Legal reform

At first sight, Caruso’s public health quarantine model for criminal behavior (Caruso, 2021) looks quite revolutionary, since it not only discards the idea that criminals are ever morally responsible for their crimes, but also does away with the notion of punishment, a step which not all free will skeptics are willing to take. The only reason why the state may incarcerate or incapacitate criminals, according to Caruso, is out of self-defense, not because the incarcerated deserve it, and not even to deter further wrongdoing. By analogy, if we quarantine those infected with COVID-19, we intend no harm to them and are not even expressing moral disapproval.

Pushing back against Caruso, Dennett argues that such a model would always need a punitive stick behind the door. But Caruso ably defends his thesis that, strictly speaking, enforcement of quarantine does not necessitate punishment. It may just require more effective incapacitation, with as little inconvenience as possible. When a tiger escapes from the zoo, you do not punish it. You just erect a higher fence. Likewise, although mandatory quarantines for COVID-19 are often enforced with punishments for non-compliance, such enforcement is not strictly necessary. If someone breaks his quarantine, try to reason with him. If he will not be persuaded, just lock him up in a hotel room. If he trashes the room and deliberately coughs in the face of the hotel staff bringing him food, push the food through a hatch. If he refuses to pay for the damage, too bad.

The question is not whether treating humans like zoo animals is theoretically possible, but whether even Caruso would do it if push comes to shove. Moreover, what if we discovered more effective ways for protecting society against criminality apart from incapacitation? In public health, quarantines are lifted as soon as the infection risk has subsided, since, as Caruso rightly points out, we are not punishing people for being infectious. At some point, Dennett brings up the thought experiment of the perfect anti-crime pill, which extinguishes all criminal tendencies with no side-effects. Caruso bravely bites the bullet: if such a pill was to exist, there would not be any reason for society to incapacitate or otherwise inconvenience murderers for even a single day. In such a desert-less utopia, all murderers would go scot-free; at least for one crime, after which their criminal tendencies would be extinguished. As Dennett says, however, in such a world our laws would neither command respect nor deserve it (124).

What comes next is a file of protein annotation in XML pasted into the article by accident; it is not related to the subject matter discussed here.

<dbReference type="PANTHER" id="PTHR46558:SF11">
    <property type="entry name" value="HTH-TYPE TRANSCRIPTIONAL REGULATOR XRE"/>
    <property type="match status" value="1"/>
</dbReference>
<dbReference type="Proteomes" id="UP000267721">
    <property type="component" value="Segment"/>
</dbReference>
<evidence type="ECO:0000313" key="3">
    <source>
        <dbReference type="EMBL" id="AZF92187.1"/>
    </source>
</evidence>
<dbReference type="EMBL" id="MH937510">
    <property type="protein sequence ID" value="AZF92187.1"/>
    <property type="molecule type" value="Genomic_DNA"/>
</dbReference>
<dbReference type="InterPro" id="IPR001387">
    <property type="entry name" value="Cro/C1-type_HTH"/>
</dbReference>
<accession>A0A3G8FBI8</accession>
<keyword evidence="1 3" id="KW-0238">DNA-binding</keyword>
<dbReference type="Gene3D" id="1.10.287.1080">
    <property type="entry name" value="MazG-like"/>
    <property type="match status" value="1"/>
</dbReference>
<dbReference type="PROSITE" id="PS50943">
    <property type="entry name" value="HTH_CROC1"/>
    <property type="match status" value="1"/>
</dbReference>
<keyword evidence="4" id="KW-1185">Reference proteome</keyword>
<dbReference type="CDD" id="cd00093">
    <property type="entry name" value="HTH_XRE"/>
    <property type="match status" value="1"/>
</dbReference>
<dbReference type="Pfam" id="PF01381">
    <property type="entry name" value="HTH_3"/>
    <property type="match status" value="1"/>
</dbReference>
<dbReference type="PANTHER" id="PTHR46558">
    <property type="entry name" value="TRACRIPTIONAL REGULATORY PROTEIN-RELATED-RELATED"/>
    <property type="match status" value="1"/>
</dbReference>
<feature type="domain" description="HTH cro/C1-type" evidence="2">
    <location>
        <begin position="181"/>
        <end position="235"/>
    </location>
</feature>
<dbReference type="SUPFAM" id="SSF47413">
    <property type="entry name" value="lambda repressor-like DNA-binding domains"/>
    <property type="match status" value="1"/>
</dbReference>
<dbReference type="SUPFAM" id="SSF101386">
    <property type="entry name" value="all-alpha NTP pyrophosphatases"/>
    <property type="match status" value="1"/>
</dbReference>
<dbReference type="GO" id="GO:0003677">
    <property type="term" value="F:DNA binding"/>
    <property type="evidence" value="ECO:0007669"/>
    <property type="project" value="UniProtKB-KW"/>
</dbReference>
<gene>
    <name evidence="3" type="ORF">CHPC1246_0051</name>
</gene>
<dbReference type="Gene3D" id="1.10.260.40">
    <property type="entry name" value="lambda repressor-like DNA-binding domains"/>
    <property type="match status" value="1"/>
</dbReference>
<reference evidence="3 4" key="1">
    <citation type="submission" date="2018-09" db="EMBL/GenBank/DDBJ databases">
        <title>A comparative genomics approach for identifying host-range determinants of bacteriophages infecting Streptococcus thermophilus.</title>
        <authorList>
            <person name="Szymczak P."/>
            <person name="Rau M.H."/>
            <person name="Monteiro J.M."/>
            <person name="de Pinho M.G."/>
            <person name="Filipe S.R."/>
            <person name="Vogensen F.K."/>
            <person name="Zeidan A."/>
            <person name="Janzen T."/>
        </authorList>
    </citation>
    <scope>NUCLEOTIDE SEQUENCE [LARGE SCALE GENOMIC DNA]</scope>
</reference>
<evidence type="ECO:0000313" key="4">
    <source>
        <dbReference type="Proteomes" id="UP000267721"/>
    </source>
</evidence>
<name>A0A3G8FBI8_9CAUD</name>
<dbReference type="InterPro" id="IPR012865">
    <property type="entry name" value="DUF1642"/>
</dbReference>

The trouble is that the sheer radicalism of Caruso’s proposal is conveniently disguised by our lack of effective protection against recidivism. With the current state of technology, Caruso’s model would still include a form of incapacitation and other decidedly unpleasant measures—all of which would still feel like punishment even though Caruso can plausibly deny that they are. “Prisons” would still exist in all but name. And if incapacitation happened to deter crime, that is welcomed by Caruso as an unintended “natural side-effect” (147). Quite convenient!


Even more tellingly, Caruso seems to smuggle some desert-like notions through the back door by stipulating that we can only incapacitate people after they have committed a crime, not when they are only about to commit one (133), and that we are never allowed to frame an “innocent” person, even if this would protect the community against a grave threat: “it would be wrong to incapacitate an innocent person because that person, being innocent, is not a danger to society” (187). But the very notion of “innocence,” with which Caruso is much concerned (see also Caruso, 2021, Sect. 8.4) does not make much sense in a world without just desert. After all, we also quarantine people who might be infected. When you arrive at Auckland airport these days, you will not be treated with a presumption of epidemiological innocence.